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Dorri Partain
Contributor


It’s the peanut butter bar that wears the Texas star.


Like many during the Depression, Basil Atkinson Sr. was looking for a way to provide for his family. Knowing that even when money is tight, people will spend a few cents on sweets, he loaded up the family every weekend, drove to Houston and filled the car with candy and tobacco, stopping at small shops and selling the candy on the way back home to Lufkin, Texas.


That was the beginning of the Atkinson Candy Co. in 1932. By 1938, he began thinking he would have a better profit margin making his own candies to sell. Along with his wife Mabel and children, they began making hard candies by hand, including a popular southern candy called “chicken bones.”


While the chicken bone candy would later be renamed “Chick-O-Stick,” in 1947 Mabel Atkinson (1906-2003) developed the recipe for a new candy using the same peanut butter filling.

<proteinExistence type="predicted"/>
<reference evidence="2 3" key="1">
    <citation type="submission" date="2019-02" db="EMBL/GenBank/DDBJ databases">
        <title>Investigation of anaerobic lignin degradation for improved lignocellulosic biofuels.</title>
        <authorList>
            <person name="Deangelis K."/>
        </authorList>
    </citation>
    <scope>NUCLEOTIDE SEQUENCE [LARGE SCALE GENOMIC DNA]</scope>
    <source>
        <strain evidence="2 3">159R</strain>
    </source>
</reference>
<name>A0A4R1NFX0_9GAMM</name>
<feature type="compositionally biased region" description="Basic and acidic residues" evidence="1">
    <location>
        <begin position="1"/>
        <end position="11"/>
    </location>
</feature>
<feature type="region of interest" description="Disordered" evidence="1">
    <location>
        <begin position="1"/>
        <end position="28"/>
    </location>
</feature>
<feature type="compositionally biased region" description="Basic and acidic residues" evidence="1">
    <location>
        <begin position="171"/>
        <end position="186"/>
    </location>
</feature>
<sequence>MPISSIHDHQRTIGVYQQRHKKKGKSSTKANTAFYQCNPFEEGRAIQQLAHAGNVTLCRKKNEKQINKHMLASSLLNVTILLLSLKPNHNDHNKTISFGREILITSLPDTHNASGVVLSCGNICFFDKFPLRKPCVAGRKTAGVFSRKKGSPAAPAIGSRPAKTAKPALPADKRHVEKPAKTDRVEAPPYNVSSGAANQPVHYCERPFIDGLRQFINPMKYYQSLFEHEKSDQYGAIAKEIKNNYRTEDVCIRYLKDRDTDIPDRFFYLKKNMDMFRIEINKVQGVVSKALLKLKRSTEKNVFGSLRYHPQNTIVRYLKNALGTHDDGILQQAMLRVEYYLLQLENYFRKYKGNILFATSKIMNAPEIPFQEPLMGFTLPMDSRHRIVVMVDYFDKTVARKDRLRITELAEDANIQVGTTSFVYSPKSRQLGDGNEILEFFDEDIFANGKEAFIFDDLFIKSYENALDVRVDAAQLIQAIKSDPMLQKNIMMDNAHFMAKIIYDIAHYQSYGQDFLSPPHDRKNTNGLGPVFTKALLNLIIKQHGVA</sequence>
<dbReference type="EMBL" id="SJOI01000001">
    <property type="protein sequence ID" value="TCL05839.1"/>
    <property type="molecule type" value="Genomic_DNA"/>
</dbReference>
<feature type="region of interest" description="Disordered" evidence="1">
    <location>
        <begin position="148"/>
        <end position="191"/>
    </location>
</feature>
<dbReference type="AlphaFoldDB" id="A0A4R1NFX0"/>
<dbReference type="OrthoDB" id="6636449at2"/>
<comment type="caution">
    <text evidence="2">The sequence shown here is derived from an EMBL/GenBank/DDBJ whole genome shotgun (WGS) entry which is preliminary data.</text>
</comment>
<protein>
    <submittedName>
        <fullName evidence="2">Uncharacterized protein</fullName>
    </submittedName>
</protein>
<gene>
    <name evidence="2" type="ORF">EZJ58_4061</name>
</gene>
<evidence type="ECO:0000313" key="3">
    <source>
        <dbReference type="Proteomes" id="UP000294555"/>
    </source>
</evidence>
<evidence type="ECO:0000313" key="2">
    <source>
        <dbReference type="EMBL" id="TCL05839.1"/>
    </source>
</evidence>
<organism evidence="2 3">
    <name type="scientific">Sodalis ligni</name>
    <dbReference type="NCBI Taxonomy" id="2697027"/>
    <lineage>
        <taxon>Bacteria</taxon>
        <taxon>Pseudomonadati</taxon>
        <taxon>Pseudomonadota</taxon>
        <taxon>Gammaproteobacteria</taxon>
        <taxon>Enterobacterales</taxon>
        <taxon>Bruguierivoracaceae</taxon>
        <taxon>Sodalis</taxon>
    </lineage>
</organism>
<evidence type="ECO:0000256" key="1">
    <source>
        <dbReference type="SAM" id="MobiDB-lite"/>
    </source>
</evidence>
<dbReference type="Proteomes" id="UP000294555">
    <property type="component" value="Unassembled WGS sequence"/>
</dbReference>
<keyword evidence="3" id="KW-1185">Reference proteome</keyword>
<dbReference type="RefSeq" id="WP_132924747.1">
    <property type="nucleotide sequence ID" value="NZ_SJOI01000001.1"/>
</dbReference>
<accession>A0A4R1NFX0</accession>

The new candy, simply dubbed Peanut Butter Bar, was described as “the finest combination of a golden honeycombed peanut butter center and a satin smooth hard candy jacket. The creamy peanut butter used in this tasty energy food is made in our own fine kitchens.”


The ingredients have remained the same: cane sugar, corn syrup, peanut butter and natural vanilla flavor. The company still makes their own peanut butter, and the machine that cuts and wraps the candy pieces can turn out 750 pieces a minute.


The Atkinson Candy Co. is still family-owned and makes a wide variety of candies at their factory in Lufkin, including Sophie Mae peanut brittle, Black Cow and Slo-Poke caramel candies (not available locally) and Mary Janes for the Spangler Candy Co.


The factory offers tours to show how candy is made and operates a Candy Kitchen store where candies can be purchased in person or online.
The Peanut Butter Bar is available in regular or sugar-free versions.

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